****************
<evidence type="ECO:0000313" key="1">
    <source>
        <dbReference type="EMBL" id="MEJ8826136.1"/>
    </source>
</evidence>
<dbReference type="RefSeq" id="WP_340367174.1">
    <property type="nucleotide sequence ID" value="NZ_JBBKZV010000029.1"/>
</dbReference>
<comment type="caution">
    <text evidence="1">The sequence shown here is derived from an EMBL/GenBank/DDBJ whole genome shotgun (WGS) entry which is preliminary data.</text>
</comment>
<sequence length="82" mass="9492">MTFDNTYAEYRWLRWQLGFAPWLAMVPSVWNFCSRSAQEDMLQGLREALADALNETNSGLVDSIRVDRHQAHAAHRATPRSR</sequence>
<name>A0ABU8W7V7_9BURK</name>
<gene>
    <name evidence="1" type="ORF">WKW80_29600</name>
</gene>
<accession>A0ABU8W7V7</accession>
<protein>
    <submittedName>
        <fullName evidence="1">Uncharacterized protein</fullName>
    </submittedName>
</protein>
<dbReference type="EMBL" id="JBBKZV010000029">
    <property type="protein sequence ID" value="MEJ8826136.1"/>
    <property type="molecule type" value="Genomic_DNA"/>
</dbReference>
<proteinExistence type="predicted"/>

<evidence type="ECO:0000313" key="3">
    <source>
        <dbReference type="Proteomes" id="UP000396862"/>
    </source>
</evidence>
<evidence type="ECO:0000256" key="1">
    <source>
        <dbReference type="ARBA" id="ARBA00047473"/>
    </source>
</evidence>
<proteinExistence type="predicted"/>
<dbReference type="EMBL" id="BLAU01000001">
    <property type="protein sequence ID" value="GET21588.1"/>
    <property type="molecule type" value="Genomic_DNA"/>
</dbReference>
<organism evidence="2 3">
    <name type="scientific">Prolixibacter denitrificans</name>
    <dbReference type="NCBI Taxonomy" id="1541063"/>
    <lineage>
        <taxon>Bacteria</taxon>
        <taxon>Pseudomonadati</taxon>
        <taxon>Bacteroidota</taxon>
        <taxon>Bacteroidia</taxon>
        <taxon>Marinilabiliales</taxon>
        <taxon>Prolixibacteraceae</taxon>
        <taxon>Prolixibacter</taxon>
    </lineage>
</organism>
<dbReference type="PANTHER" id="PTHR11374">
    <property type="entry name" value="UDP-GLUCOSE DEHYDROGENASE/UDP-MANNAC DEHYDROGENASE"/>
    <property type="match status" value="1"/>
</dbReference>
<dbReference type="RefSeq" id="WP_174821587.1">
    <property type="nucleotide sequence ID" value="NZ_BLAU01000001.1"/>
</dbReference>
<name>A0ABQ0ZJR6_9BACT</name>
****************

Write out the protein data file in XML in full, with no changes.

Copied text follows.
<evidence type="ECO:0000313" key="1">
    <source>
        <dbReference type="EMBL" id="MEJ8826136.1"/>
    </source>
</evidence>
<dbReference type="RefSeq" id="WP_340367174.1">
    <property type="nucleotide sequence ID" value="NZ_JBBKZV010000029.1"/>
</dbReference>
<comment type="caution">
    <text evidence="1">The sequence shown here is derived from an EMBL/GenBank/DDBJ whole genome shotgun (WGS) entry which is preliminary data.</text>
</comment>
<sequence length="82" mass="9492">MTFDNTYAEYRWLRWQLGFAPWLAMVPSVWNFCSRSAQEDMLQGLREALADALNETNSGLVDSIRVDRHQAHAAHRATPRSR</sequence>
<name>A0ABU8W7V7_9BURK</name>
<gene>
    <name evidence="1" type="ORF">WKW80_29600</name>
</gene>
<accession>A0ABU8W7V7</accession>
<protein>
    <submittedName>
        <fullName evidence="1">Uncharacterized protein</fullName>
    </submittedName>
</protein>
<dbReference type="EMBL" id="JBBKZV010000029">
    <property type="protein sequence ID" value="MEJ8826136.1"/>
    <property type="molecule type" value="Genomic_DNA"/>
</dbReference>
<proteinExistence type="predicted"/>

<evidence type="ECO:0000313" key="3">
    <source>
        <dbReference type="Proteomes" id="UP000396862"/>
    </source>
</evidence>
<evidence type="ECO:0000256" key="1">
    <source>
        <dbReference type="ARBA" id="ARBA00047473"/>
    </source>
</evidence>
<proteinExistence type="predicted"/>
<dbReference type="EMBL" id="BLAU01000001">
    <property type="protein sequence ID" value="GET21588.1"/>
    <property type="molecule type" value="Genomic_DNA"/>
</dbReference>
<organism evidence="2 3">
    <name type="scientific">Prolixibacter denitrificans</name>
    <dbReference type="NCBI Taxonomy" id="1541063"/>
    <lineage>
        <taxon>Bacteria</taxon>
        <taxon>Pseudomonadati</taxon>
        <taxon>Bacteroidota</taxon>
        <taxon>Bacteroidia</taxon>
        <taxon>Marinilabiliales</taxon>
        <taxon>Prolixibacteraceae</taxon>
        <taxon>Prolixibacter</taxon>
    </lineage>
</organism>
<dbReference type="PANTHER" id="PTHR11374">
    <property type="entry name" value="UDP-GLUCOSE DEHYDROGENASE/UDP-MANNAC DEHYDROGENASE"/>
    <property type="match status" value="1"/>
</dbReference>
<dbReference type="RefSeq" id="WP_174821587.1">
    <property type="nucleotide sequence ID" value="NZ_BLAU01000001.1"/>
</dbReference>
<name>A0ABQ0ZJR6_9BACT</name>